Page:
Real Life or Second Hand Life- Which do you want?

June 16, 2009 at 12:33 pm 1 comment

When my daughter Cleo was very young, I was reading about quantum physics, and was interested in the question of what the universe is made of. So I asked her the question, ‘What is the world made of?’ and she gave me the answer, ‘The world is made of feelings, like happy and sad.“ A good answer, very direct and absolutely correct. The world we experience is ours, it is within our consciousness, and what we are intensely aware of above all else is our own feelings. We inhabit a universe of feelings, and this is first hand experience.

The following extract from How To Cook Your Life, with a commentary from Zen master Kosho Uchiyama Roshi (1912-1998) goes into similar territory.

The Zen practice called shikan-taza, which is translated as ‘just sitting zazen’ or ‘just sitting’, is the same as the Taoist meditation called Zuowang – ‘sitting and forgetting’. Both are sitting meditations where you do not concentrate or meditate on anything in particular, other than the reality and presence that is revealed to you as you sit. This means going beyond (or below or past) the level of thoughts and sensations and feelings and emotions and images that assail you while you sit. Once all these have come and gone, what is left is the basic awareness of being or of mind. The mind that we are talking of here is not the psychological or conscious mind but a more cosmic sense of mind in which ‘mind and environment are one’. It is a non-dualistic view.

Uchiyama Roshi quotes Eihei Dogen Zenji (1200-1253) to clarify this meaning of mind,

‘The meaning and scope of mind that has been directly transmitted from buddha to buddha is that mind extends throughout all phenomena, and all phenomena are inseparable from mind.’

So mind extends through all things, and all things are included within mind, which is what my daughter also understood. Uchiyama then puts this meaning through his own interpretation of how we view the universe (he means all phenomena),

‘To talk of our being alive implies at the same time that there is also a world of phenomena in which we live. We usually assume that the world existed long before we were born and that our birth is our entrance onto the stage of an already existing world. At the same time, we often assume that our death means our departure from this world, and that after our death this world continues to exist. Within this way of thinking a fabrication is taking shape which is not the actualisation of reality itself. The actuality of the world I live in and experience is not merely a conglomeration of ideas or abstractions.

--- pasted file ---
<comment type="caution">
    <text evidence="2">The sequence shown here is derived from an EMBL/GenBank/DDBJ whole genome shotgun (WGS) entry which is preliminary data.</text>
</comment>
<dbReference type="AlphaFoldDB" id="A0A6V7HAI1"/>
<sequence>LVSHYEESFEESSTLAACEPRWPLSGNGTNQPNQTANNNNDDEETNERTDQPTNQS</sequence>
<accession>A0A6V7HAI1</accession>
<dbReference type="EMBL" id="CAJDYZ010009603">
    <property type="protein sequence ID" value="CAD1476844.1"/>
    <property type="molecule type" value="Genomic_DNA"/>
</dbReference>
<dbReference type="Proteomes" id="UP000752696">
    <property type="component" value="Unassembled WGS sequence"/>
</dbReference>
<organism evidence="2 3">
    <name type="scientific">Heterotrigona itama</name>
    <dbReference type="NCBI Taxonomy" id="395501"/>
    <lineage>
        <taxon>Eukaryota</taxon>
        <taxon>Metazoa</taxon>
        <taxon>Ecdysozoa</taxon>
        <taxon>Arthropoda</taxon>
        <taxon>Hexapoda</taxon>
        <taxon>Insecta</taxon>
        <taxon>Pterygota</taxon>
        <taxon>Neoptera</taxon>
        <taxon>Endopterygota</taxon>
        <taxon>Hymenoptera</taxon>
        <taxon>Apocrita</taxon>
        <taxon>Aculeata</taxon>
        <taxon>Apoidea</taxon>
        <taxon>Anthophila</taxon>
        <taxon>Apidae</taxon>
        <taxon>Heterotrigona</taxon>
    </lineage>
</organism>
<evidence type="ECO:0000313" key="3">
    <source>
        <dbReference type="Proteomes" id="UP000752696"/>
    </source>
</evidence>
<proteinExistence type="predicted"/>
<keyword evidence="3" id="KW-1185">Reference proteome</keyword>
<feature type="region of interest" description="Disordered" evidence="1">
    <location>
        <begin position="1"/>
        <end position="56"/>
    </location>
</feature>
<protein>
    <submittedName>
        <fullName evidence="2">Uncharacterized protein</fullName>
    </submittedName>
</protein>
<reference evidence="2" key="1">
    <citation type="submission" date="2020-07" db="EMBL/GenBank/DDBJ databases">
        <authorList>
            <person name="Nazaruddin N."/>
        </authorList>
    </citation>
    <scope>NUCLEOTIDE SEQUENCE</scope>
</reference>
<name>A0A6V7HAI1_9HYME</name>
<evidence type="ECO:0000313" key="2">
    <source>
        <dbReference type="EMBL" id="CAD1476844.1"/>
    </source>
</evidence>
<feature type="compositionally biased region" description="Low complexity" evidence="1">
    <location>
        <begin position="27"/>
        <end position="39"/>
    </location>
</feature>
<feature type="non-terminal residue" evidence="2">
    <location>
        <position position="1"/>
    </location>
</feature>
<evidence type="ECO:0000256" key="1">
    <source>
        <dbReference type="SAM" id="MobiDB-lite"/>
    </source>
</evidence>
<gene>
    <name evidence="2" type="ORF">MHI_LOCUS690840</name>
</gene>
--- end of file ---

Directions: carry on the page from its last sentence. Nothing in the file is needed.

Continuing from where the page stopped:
We assume that there exists a world which you and I experience in common with all other human beings, that this world existed prior to our births, and that it will continue to exist even after our deaths. But again, this is nothing more than an idea. Not only that, we wind up thinking that we live and die within this world of fabrication. This is an utterly inverted way of looking at one’s life. My True self lives in reality, and the world I experience is one I alone can experience, and not one that anyone else can experience along with me.

To express this as precisely as possible: as I am born, I simultaneously give birth to the world I experience; I live out my life along with that world, and at my death the world I experience also dies. From the standpoint of reality, my own life experience (which in Buddhist terminology equals mind) and reality (which means the phenomena I encounter in life) can never be abstractly separated from each other. They must be identical.’

It is not that everything is ‘in the mind’ or that reality is only the physical and material environment. Both of these two extreme views are incomplete. The correct view is that mind (my daughter’s ‘feelings’) extends throughout all phenomena, and all phenomena are inseparable from mind. So your personal life experience is at the same time the world of reality, and the world of reality constitutes your mind.

If we fall into abstractions, or live through concepts (the fabrication Uchiyama was talking about), then we are cutting ourselves off from the direct experience of reality, and instead are living a kind of second-hand existence, not really rooted on the ground, but somehow floating above it, not really making contact. As Uchiyama says,

‘All too often we while away our lives, creating general assumptions and ideologies out of the thoughts that arise in our minds, and after having fabricated those ideas we finally dissipate our life energy by living in the world we have abstracted from them.’

Is this really the way you want to live?

Entry filed under: Thoughts. Tags: .

A Spiritual Almanack – June Transforming fear into courage

1 Comment Add your own

  • 1. Sudhir  |  April 14, 2011 at 1:17 am

    You are very close to the real truth
    Except that our conscious is part of a super conscious which exists everywhere and the whole world is his experience

    I’m not qualified to explain more but NirAnkari baba hardev singh in Delhi india is the guy who has all your answers

    Good luck


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Reflections on an age of anxiety.


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